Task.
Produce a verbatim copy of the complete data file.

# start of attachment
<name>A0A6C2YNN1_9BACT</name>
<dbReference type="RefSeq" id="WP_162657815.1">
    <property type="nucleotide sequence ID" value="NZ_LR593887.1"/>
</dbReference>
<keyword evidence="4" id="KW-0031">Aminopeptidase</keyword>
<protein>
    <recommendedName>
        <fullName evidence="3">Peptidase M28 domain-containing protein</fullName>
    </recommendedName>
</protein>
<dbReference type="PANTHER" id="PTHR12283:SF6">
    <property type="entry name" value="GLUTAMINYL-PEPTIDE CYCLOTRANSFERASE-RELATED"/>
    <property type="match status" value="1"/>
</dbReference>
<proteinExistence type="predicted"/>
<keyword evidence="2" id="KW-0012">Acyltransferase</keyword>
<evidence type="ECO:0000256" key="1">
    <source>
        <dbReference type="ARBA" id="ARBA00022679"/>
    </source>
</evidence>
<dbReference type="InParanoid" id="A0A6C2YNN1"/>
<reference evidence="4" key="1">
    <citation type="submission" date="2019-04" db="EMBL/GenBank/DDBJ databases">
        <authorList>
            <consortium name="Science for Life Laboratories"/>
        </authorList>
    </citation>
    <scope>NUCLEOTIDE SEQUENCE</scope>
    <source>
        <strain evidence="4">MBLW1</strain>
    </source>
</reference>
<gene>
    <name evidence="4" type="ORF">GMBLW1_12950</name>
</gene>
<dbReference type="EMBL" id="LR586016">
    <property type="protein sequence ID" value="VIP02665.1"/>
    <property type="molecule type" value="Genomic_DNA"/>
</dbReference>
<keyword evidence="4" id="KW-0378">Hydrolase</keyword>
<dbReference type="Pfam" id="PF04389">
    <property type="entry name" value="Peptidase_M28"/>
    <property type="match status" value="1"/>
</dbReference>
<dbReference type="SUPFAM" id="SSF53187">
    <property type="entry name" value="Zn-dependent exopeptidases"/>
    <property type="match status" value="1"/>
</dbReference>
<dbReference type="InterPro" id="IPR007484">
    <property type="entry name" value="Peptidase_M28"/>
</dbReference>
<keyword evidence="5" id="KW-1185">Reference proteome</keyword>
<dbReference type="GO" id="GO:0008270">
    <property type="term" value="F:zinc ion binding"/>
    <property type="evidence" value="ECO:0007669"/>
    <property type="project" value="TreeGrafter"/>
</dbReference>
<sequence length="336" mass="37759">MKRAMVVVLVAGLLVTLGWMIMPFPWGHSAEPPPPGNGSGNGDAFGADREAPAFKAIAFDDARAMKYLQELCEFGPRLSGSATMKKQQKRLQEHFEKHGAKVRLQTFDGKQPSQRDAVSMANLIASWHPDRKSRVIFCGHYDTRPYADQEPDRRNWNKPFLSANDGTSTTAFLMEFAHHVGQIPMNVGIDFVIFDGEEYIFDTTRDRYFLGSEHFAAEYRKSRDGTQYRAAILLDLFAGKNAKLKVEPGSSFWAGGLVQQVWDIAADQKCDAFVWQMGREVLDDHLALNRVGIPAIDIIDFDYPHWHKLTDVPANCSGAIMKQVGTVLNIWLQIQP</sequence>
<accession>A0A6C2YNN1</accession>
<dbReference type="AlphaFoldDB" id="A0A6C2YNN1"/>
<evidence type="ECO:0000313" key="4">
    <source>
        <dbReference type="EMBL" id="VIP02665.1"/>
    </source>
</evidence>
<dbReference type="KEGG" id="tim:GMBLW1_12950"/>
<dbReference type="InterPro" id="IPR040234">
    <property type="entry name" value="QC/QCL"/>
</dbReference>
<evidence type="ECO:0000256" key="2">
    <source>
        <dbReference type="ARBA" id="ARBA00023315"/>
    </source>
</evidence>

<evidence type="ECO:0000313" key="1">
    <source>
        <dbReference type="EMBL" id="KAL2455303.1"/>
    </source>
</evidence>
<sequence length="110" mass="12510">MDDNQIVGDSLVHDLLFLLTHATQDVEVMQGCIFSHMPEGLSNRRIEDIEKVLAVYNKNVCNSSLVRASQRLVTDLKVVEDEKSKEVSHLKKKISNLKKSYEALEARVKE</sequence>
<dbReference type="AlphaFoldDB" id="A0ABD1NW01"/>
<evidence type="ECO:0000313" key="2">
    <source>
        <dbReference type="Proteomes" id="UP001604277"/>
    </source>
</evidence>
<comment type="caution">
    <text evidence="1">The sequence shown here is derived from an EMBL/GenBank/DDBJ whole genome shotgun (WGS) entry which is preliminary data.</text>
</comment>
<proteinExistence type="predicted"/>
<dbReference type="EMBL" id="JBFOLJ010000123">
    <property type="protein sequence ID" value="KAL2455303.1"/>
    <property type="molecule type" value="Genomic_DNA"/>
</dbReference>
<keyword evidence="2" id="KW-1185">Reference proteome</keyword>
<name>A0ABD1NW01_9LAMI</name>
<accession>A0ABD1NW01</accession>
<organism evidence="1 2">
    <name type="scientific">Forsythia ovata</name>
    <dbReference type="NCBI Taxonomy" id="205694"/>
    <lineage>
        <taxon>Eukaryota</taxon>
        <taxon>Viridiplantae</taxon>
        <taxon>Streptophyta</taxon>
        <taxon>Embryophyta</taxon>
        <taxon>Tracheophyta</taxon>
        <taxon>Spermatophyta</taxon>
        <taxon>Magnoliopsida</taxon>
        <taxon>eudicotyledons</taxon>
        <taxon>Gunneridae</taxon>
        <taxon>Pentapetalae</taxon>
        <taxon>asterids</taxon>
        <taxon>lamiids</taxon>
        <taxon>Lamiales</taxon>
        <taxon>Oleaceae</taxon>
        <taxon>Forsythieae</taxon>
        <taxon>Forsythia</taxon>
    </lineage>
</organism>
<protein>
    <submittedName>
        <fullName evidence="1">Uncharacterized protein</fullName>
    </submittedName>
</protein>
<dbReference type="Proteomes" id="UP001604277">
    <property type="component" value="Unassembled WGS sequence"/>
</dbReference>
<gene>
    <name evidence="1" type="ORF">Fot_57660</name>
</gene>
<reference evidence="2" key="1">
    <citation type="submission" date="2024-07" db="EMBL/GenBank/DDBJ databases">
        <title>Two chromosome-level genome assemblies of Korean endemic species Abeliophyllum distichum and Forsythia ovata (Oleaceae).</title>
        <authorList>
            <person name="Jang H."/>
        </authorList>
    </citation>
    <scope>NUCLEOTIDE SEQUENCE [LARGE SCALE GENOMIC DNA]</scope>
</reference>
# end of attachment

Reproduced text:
<name>A0A6C2YNN1_9BACT</name>
<dbReference type="RefSeq" id="WP_162657815.1">
    <property type="nucleotide sequence ID" value="NZ_LR593887.1"/>
</dbReference>
<keyword evidence="4" id="KW-0031">Aminopeptidase</keyword>
<protein>
    <recommendedName>
        <fullName evidence="3">Peptidase M28 domain-containing protein</fullName>
    </recommendedName>
</protein>
<dbReference type="PANTHER" id="PTHR12283:SF6">
    <property type="entry name" value="GLUTAMINYL-PEPTIDE CYCLOTRANSFERASE-RELATED"/>
    <property type="match status" value="1"/>
</dbReference>
<proteinExistence type="predicted"/>
<keyword evidence="2" id="KW-0012">Acyltransferase</keyword>
<evidence type="ECO:0000256" key="1">
    <source>
        <dbReference type="ARBA" id="ARBA00022679"/>
    </source>
</evidence>
<dbReference type="InParanoid" id="A0A6C2YNN1"/>
<reference evidence="4" key="1">
    <citation type="submission" date="2019-04" db="EMBL/GenBank/DDBJ databases">
        <authorList>
            <consortium name="Science for Life Laboratories"/>
        </authorList>
    </citation>
    <scope>NUCLEOTIDE SEQUENCE</scope>
    <source>
        <strain evidence="4">MBLW1</strain>
    </source>
</reference>
<gene>
    <name evidence="4" type="ORF">GMBLW1_12950</name>
</gene>
<dbReference type="EMBL" id="LR586016">
    <property type="protein sequence ID" value="VIP02665.1"/>
    <property type="molecule type" value="Genomic_DNA"/>
</dbReference>
<keyword evidence="4" id="KW-0378">Hydrolase</keyword>
<dbReference type="Pfam" id="PF04389">
    <property type="entry name" value="Peptidase_M28"/>
    <property type="match status" value="1"/>
</dbReference>
<dbReference type="SUPFAM" id="SSF53187">
    <property type="entry name" value="Zn-dependent exopeptidases"/>
    <property type="match status" value="1"/>
</dbReference>
<dbReference type="InterPro" id="IPR007484">
    <property type="entry name" value="Peptidase_M28"/>
</dbReference>
<keyword evidence="5" id="KW-1185">Reference proteome</keyword>
<dbReference type="GO" id="GO:0008270">
    <property type="term" value="F:zinc ion binding"/>
    <property type="evidence" value="ECO:0007669"/>
    <property type="project" value="TreeGrafter"/>
</dbReference>
<sequence length="336" mass="37759">MKRAMVVVLVAGLLVTLGWMIMPFPWGHSAEPPPPGNGSGNGDAFGADREAPAFKAIAFDDARAMKYLQELCEFGPRLSGSATMKKQQKRLQEHFEKHGAKVRLQTFDGKQPSQRDAVSMANLIASWHPDRKSRVIFCGHYDTRPYADQEPDRRNWNKPFLSANDGTSTTAFLMEFAHHVGQIPMNVGIDFVIFDGEEYIFDTTRDRYFLGSEHFAAEYRKSRDGTQYRAAILLDLFAGKNAKLKVEPGSSFWAGGLVQQVWDIAADQKCDAFVWQMGREVLDDHLALNRVGIPAIDIIDFDYPHWHKLTDVPANCSGAIMKQVGTVLNIWLQIQP</sequence>
<accession>A0A6C2YNN1</accession>
<dbReference type="AlphaFoldDB" id="A0A6C2YNN1"/>
<evidence type="ECO:0000313" key="4">
    <source>
        <dbReference type="EMBL" id="VIP02665.1"/>
    </source>
</evidence>
<dbReference type="KEGG" id="tim:GMBLW1_12950"/>
<dbReference type="InterPro" id="IPR040234">
    <property type="entry name" value="QC/QCL"/>
</dbReference>
<evidence type="ECO:0000256" key="2">
    <source>
        <dbReference type="ARBA" id="ARBA00023315"/>
    </source>
</evidence>

<evidence type="ECO:0000313" key="1">
    <source>
        <dbReference type="EMBL" id="KAL2455303.1"/>
    </source>
</evidence>
<sequence length="110" mass="12510">MDDNQIVGDSLVHDLLFLLTHATQDVEVMQGCIFSHMPEGLSNRRIEDIEKVLAVYNKNVCNSSLVRASQRLVTDLKVVEDEKSKEVSHLKKKISNLKKSYEALEARVKE</sequence>
<dbReference type="AlphaFoldDB" id="A0ABD1NW01"/>
<evidence type="ECO:0000313" key="2">
    <source>
        <dbReference type="Proteomes" id="UP001604277"/>
    </source>
</evidence>
<comment type="caution">
    <text evidence="1">The sequence shown here is derived from an EMBL/GenBank/DDBJ whole genome shotgun (WGS) entry which is preliminary data.</text>
</comment>
<proteinExistence type="predicted"/>
<dbReference type="EMBL" id="JBFOLJ010000123">
    <property type="protein sequence ID" value="KAL2455303.1"/>
    <property type="molecule type" value="Genomic_DNA"/>
</dbReference>
<keyword evidence="2" id="KW-1185">Reference proteome</keyword>
<name>A0ABD1NW01_9LAMI</name>
<accession>A0ABD1NW01</accession>
<organism evidence="1 2">
    <name type="scientific">Forsythia ovata</name>
    <dbReference type="NCBI Taxonomy" id="205694"/>
    <lineage>
        <taxon>Eukaryota</taxon>
        <taxon>Viridiplantae</taxon>
        <taxon>Streptophyta</taxon>
        <taxon>Embryophyta</taxon>
        <taxon>Tracheophyta</taxon>
        <taxon>Spermatophyta</taxon>
        <taxon>Magnoliopsida</taxon>
        <taxon>eudicotyledons</taxon>
        <taxon>Gunneridae</taxon>
        <taxon>Pentapetalae</taxon>
        <taxon>asterids</taxon>
        <taxon>lamiids</taxon>
        <taxon>Lamiales</taxon>
        <taxon>Oleaceae</taxon>
        <taxon>Forsythieae</taxon>
        <taxon>Forsythia</taxon>
    </lineage>
</organism>
<protein>
    <submittedName>
        <fullName evidence="1">Uncharacterized protein</fullName>
    </submittedName>
</protein>
<dbReference type="Proteomes" id="UP001604277">
    <property type="component" value="Unassembled WGS sequence"/>
</dbReference>
<gene>
    <name evidence="1" type="ORF">Fot_57660</name>
</gene>
<reference evidence="2" key="1">
    <citation type="submission" date="2024-07" db="EMBL/GenBank/DDBJ databases">
        <title>Two chromosome-level genome assemblies of Korean endemic species Abeliophyllum distichum and Forsythia ovata (Oleaceae).</title>
        <authorList>
            <person name="Jang H."/>
        </authorList>
    </citation>
    <scope>NUCLEOTIDE SEQUENCE [LARGE SCALE GENOMIC DNA]</scope>
</reference>